Do all states have Env. E PEs?

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Tark62

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California is a state that does not register environmental engineers.
California does not license Environmental Engineers, or offer the Environmental PE exam.

I don't think Alaska or Hawaii do either.

 
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M

meg

California does not license Environmental Engineers, or offer the Environmental PE exam. I don't think Alaska or Hawaii do either.
So if you have an Env. PE and want to work in one of those states, do you have to take another PE exam to be considered a PE there?

 
G

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So if you have an Env. PE and want to work in one of those states, do you have to take another PE exam to be considered a PE there?
The issue comes down to what scope of services you are offering as a LICENSED Professional Engineer on a state-by-state basis. Most states license engineers by GENERAL licensure, meaning you are recognized as a Professional Engineer but your licensure does not call out your discipline (Civil, Mechanical, etc.). In the case of general licensure, each state has additional rules that cover practicing engineering within your area of competency. Other states, like California, license by specific discipline (e.g. Civil, Mechanical, Geotechnical, etc.) that require very specific examination requirements and ultimately have a very specific scope of services for which a person licensed in THAT discipline may sign/seal or certify as a professional engineer.

I am an environmental engineer by education and experience but opted to take the civil engineering exam for portability as well as credibility for doing work traditionally associated with civil engineering. Generally speaking, every state recognizes civil engineering and would most likely cover the scope of services offered by an environmental engineer, but I would point out that state rules vary and you would want to consult specific state rules before making any decisions.

Also, there is some good material and discussion in the Environmental Exam Prep Forum that may also be helpful.

Regards,

JR

 

Dleg

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^^ Check this big compilation of info from NCEES regarding different state's licensing requirements:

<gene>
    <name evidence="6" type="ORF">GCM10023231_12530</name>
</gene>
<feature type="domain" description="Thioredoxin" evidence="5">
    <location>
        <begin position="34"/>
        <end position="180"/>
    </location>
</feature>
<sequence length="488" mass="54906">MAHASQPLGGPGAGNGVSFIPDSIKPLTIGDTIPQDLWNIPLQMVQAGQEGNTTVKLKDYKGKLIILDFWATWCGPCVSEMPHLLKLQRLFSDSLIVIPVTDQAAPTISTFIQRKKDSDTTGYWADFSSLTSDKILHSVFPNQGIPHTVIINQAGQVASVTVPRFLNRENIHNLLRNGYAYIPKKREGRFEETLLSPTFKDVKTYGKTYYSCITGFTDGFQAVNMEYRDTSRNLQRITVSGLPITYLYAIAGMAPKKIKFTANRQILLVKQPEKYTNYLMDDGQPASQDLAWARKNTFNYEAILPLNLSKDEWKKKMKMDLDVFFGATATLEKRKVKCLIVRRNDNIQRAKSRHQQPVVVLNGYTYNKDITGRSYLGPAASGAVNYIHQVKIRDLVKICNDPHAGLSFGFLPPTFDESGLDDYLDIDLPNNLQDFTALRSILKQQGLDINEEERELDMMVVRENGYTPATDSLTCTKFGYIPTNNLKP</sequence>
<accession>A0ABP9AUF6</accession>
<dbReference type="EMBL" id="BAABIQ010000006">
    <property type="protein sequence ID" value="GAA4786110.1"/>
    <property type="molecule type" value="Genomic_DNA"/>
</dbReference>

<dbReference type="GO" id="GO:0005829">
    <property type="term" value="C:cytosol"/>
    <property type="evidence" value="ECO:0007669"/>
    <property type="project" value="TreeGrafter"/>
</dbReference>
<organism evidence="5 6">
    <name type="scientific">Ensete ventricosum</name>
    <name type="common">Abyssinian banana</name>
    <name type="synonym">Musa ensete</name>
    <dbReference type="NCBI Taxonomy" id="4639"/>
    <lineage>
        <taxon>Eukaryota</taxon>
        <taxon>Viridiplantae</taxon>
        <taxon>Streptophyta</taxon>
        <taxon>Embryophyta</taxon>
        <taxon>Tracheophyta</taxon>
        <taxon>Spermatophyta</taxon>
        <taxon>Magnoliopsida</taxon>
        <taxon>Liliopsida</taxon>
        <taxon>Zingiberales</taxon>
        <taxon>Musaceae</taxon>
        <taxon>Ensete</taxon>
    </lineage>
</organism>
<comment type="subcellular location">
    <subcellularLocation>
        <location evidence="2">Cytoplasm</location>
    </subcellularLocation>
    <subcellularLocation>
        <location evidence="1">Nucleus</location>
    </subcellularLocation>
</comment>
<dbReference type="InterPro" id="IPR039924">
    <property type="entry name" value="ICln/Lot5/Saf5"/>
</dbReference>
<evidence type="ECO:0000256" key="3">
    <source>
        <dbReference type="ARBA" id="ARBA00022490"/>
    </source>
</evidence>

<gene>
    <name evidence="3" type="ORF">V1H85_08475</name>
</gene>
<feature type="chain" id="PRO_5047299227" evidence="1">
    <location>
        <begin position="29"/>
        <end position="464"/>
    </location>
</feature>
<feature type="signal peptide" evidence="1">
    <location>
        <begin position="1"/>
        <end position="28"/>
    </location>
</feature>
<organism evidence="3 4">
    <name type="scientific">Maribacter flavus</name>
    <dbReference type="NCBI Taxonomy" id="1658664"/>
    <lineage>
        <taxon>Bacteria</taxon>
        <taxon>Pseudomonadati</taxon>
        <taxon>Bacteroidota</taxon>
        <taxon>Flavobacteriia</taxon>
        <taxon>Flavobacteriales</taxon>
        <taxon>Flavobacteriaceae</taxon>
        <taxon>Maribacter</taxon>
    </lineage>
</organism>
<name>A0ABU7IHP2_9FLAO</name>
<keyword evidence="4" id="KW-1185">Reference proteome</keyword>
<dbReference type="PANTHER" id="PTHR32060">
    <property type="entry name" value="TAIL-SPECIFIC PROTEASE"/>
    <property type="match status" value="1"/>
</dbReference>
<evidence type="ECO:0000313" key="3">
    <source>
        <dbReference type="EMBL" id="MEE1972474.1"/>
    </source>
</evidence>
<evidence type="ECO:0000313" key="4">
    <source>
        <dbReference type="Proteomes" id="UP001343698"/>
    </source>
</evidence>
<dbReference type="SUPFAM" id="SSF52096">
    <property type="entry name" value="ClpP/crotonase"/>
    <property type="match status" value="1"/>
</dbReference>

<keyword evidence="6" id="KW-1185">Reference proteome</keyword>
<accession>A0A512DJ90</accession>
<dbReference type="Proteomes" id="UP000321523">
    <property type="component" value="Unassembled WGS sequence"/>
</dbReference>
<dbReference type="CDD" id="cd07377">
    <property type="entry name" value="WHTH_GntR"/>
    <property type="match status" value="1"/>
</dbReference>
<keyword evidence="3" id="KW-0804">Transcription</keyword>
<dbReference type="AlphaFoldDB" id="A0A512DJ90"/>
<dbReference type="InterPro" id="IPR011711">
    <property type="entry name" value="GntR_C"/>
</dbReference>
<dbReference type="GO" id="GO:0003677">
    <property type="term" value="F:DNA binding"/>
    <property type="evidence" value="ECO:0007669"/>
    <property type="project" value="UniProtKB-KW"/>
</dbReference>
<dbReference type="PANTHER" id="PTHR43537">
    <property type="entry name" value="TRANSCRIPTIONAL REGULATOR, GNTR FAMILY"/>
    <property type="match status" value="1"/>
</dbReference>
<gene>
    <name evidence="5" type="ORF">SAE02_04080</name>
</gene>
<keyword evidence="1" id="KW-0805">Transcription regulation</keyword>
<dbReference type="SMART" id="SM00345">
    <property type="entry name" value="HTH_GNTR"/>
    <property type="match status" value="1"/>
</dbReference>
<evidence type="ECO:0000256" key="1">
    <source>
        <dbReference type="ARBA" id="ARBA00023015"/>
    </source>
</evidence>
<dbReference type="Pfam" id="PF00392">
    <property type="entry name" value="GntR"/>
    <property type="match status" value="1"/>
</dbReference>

http://www.ncees.org/licensure/licensing_r.../survey_e.pdf#9

It certainly does appear that aside from California, Alaska, Hawaii, and Guam also do not license Environmental Engineers. However, I know for a fact that at least 2 environmental engineers are licensed in GU as enviros (I took my exam there, in fact), and I remember some conversations over on "the other board" last year where a few people said that CA licensed them by reciprocity as Civil Engineers, with the only requirement being that they had to take the CA seismic and surveying exams. I also think that I might have met a couple of enviro PEs from Hawaii, as well, who said they took the enviro exam as well, but maybe somewhere else first.

I think it's absurd that a few states/territories don't recognize the enviro exam. Must be some civils on their boards with their ... underwear all bunched up about civil tradition or something, or worried that they will somehow lose some of their business if an enviro PE shows up to compete with them. Which is extremely unlikely. But last I checked, only the enviro exam covers air pollution control and a few other enviro subjects such as solid waste, so I think it's pretty foolish that these few states don't recognize it, yet allow licensed civil (?) PEs to practice in areas of expertise they have not been tested in.

I suspect that it's only a matter of time before the remaining 4 states recognize enviro and offer the exam, especially with so much precedent having been set already in recognition by comity (or is it reciprocity?).

 
B

Brianne

In California we also have Registered Environmental Assessors (REA), a license without an examination that is based solely on experience and recommendations. There are two levels of REA (I (5 years) and II (8 years)) and an REA II can sign and stamp some environmental assessments just like a PE or a PG. It's a pain that I had to take the Civil PE, but I think it will be worth more in the long run. (If/when I pass of course)